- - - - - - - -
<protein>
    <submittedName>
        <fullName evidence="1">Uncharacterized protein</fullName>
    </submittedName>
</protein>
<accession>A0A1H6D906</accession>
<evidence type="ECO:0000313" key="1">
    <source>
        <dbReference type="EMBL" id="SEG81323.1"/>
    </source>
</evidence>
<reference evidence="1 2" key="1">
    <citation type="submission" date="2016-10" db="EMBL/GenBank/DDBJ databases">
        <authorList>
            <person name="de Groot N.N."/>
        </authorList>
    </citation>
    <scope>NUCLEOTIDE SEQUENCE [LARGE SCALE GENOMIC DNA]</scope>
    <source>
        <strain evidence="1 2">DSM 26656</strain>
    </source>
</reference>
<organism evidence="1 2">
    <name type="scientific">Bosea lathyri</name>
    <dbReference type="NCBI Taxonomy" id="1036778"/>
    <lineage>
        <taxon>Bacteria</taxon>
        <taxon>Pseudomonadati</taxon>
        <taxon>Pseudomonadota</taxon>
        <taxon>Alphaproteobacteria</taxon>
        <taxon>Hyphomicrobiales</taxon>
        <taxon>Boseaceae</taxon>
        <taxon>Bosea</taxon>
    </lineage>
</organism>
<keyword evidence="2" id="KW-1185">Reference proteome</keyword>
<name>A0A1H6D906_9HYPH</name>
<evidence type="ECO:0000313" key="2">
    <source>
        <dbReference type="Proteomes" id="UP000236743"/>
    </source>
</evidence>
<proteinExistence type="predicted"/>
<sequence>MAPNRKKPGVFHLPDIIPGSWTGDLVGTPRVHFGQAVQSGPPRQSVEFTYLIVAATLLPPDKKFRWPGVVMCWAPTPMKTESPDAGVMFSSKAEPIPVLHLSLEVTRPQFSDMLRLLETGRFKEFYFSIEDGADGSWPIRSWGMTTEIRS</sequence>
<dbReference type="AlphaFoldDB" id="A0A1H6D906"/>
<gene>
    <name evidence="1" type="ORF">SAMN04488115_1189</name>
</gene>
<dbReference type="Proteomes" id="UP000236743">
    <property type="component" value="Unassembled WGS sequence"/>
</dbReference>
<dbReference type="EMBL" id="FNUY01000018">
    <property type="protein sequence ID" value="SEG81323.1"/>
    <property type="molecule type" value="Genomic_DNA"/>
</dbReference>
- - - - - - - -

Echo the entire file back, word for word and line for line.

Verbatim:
<protein>
    <submittedName>
        <fullName evidence="1">Uncharacterized protein</fullName>
    </submittedName>
</protein>
<accession>A0A1H6D906</accession>
<evidence type="ECO:0000313" key="1">
    <source>
        <dbReference type="EMBL" id="SEG81323.1"/>
    </source>
</evidence>
<reference evidence="1 2" key="1">
    <citation type="submission" date="2016-10" db="EMBL/GenBank/DDBJ databases">
        <authorList>
            <person name="de Groot N.N."/>
        </authorList>
    </citation>
    <scope>NUCLEOTIDE SEQUENCE [LARGE SCALE GENOMIC DNA]</scope>
    <source>
        <strain evidence="1 2">DSM 26656</strain>
    </source>
</reference>
<organism evidence="1 2">
    <name type="scientific">Bosea lathyri</name>
    <dbReference type="NCBI Taxonomy" id="1036778"/>
    <lineage>
        <taxon>Bacteria</taxon>
        <taxon>Pseudomonadati</taxon>
        <taxon>Pseudomonadota</taxon>
        <taxon>Alphaproteobacteria</taxon>
        <taxon>Hyphomicrobiales</taxon>
        <taxon>Boseaceae</taxon>
        <taxon>Bosea</taxon>
    </lineage>
</organism>
<keyword evidence="2" id="KW-1185">Reference proteome</keyword>
<name>A0A1H6D906_9HYPH</name>
<evidence type="ECO:0000313" key="2">
    <source>
        <dbReference type="Proteomes" id="UP000236743"/>
    </source>
</evidence>
<proteinExistence type="predicted"/>
<sequence>MAPNRKKPGVFHLPDIIPGSWTGDLVGTPRVHFGQAVQSGPPRQSVEFTYLIVAATLLPPDKKFRWPGVVMCWAPTPMKTESPDAGVMFSSKAEPIPVLHLSLEVTRPQFSDMLRLLETGRFKEFYFSIEDGADGSWPIRSWGMTTEIRS</sequence>
<dbReference type="AlphaFoldDB" id="A0A1H6D906"/>
<gene>
    <name evidence="1" type="ORF">SAMN04488115_1189</name>
</gene>
<dbReference type="Proteomes" id="UP000236743">
    <property type="component" value="Unassembled WGS sequence"/>
</dbReference>
<dbReference type="EMBL" id="FNUY01000018">
    <property type="protein sequence ID" value="SEG81323.1"/>
    <property type="molecule type" value="Genomic_DNA"/>
</dbReference>